Turtle Time

“I know that each of us has much to do. Sometimes we feel overwhelmed by the tasks we face. But if we keep our priorities in order, we can accomplish all that we should. We can endure to the end regardless of temptations, problems, and challenges.” -Joseph B. Wirthlin

I have a strategy that I’m guessing you already do, even if you don’t realize it. I affectionately refer to it as “turtle time.” Turtles instinctively retreat to their shell when predators are near. Last week, I talked about keeping your focus, and this concept is another way to keep yourself on track. Allow me to explain.

At times, we can all benefit from pulling into our shell. When things are too busy, hectic, or stressful, or a mood episode is approaching, we need to prioritize our safety and well-being. Isn’t it wise to “turtle up”, and consider a mild retreat in order to reassess, refocus, and reorganize? The retreat can be physical, emotional, or intellectual, but it’s a break to care for our minds, bodies, and spirits. I realize we can’t stay that way all the time, but if we temporarily let some things go to keep ourselves well, I’m all for it. In fact, I think it’s downright healthy.

If you go to the ER with a broken arm, you can safely assume you’ll be there for hours, right? It’s not because the staff aren’t skilled, or because they’re not moving quickly, but simply because they triage. Emergency rooms prioritize their patients based on severity of symptoms. If your broken arm is being weighed against a heart attack and motorcycle accident, you’ll wait every time. The ER deals with the most serious first, and when life is throwing a lot at us at once, we can adopt the same strategy. Pull a bit into the shell when you need to attend to the most pressing things first. Reassess. Refocus. Reorganize. Decide what you’ll deal with now, and what can wait. Do some triaging, like you’re running your own personal emergency room. In a way, sometimes we are!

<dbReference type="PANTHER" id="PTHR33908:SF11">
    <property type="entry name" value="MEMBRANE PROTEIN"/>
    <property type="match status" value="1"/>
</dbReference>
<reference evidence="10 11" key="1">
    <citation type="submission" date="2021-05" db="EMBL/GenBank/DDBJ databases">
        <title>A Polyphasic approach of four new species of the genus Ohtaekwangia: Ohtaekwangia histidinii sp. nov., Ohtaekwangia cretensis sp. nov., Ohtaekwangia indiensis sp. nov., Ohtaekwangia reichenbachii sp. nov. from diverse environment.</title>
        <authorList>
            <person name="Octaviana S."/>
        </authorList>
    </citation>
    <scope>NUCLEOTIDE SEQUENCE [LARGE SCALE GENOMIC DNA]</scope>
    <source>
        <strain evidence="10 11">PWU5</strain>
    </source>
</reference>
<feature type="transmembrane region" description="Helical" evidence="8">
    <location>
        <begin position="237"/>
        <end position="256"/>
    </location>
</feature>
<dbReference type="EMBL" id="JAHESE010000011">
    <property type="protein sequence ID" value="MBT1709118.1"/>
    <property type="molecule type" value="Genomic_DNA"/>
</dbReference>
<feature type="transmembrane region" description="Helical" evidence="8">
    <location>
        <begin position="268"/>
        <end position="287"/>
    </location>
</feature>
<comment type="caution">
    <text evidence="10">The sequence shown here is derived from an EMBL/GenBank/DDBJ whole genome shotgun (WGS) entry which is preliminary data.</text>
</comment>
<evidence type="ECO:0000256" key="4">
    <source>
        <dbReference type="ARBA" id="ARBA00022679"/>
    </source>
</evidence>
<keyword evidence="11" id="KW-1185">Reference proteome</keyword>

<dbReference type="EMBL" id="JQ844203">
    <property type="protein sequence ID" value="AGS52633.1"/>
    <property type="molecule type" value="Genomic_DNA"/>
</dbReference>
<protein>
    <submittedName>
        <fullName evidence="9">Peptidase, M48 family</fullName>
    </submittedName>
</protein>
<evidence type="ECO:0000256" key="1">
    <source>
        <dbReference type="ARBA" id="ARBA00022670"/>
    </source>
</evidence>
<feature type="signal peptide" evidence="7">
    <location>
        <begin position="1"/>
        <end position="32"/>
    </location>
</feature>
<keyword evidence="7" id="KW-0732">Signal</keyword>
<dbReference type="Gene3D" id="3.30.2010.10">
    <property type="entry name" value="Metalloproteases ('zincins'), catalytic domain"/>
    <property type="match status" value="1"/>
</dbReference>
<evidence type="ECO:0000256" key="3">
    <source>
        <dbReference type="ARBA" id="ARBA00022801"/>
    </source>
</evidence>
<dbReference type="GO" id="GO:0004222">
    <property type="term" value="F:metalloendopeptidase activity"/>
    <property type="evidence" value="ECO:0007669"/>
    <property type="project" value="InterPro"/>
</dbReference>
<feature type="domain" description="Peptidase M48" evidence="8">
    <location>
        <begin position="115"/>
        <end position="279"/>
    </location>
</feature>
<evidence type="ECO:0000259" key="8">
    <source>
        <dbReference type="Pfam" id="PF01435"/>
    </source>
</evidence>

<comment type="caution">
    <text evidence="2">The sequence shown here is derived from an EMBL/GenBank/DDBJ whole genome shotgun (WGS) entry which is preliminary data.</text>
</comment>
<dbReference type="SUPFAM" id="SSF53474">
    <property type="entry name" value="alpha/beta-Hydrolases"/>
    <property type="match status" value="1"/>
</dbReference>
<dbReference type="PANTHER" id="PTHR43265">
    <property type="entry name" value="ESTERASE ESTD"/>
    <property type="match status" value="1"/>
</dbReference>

Sometimes, the most pressing thing is getting out of bed. Sometimes, it’s getting to work or returning a phone call, or paying a bill. Sometimes, it’s making sure we exercise or do another healthy coping skill to maintain our mood and well-being. Sometimes, the most important, most pressing thing we can do is lower our expectations and let go. We can let go of what is happening, what we’re worried about, what our expectations might be, and our judgment of how we think we’re doing. Sometimes, it’s okay to pull into the shell for a bit and give ourselves a much needed reprieve. Turtle time is a conscious choice to put some things down in an effort to preserve our physical, emotional, and spiritual well-being. When we are ready, we will pick them up again and move forward.

A word about what I think “turtle time” isn’t. It is not about hiding out long term. It’s not about being in a depressive episode and staying in bed all day-although it can be very, very hard or impossible to get out of bed. It’s not withdrawing from your support people and things. It’s not because you don’t want to deal with things for an extended period. It’s not so you don’t have to confront the people, situations, or circumstances that life has dealt you or you have helped to create. Turtle time is not because you can’t do it, because we both know that you can.

Remember the other side-once the turtle comes back out, it travels onward. Once the imminent threat is removed, they come out, and move on. Sure, they move pretty slowly, but I sincerely doubt the turtle minds.

In fact, from the turtle’s perspective, it is exactly the right pace. And I’m willing to bet we’re all moving at exactly the right pace.

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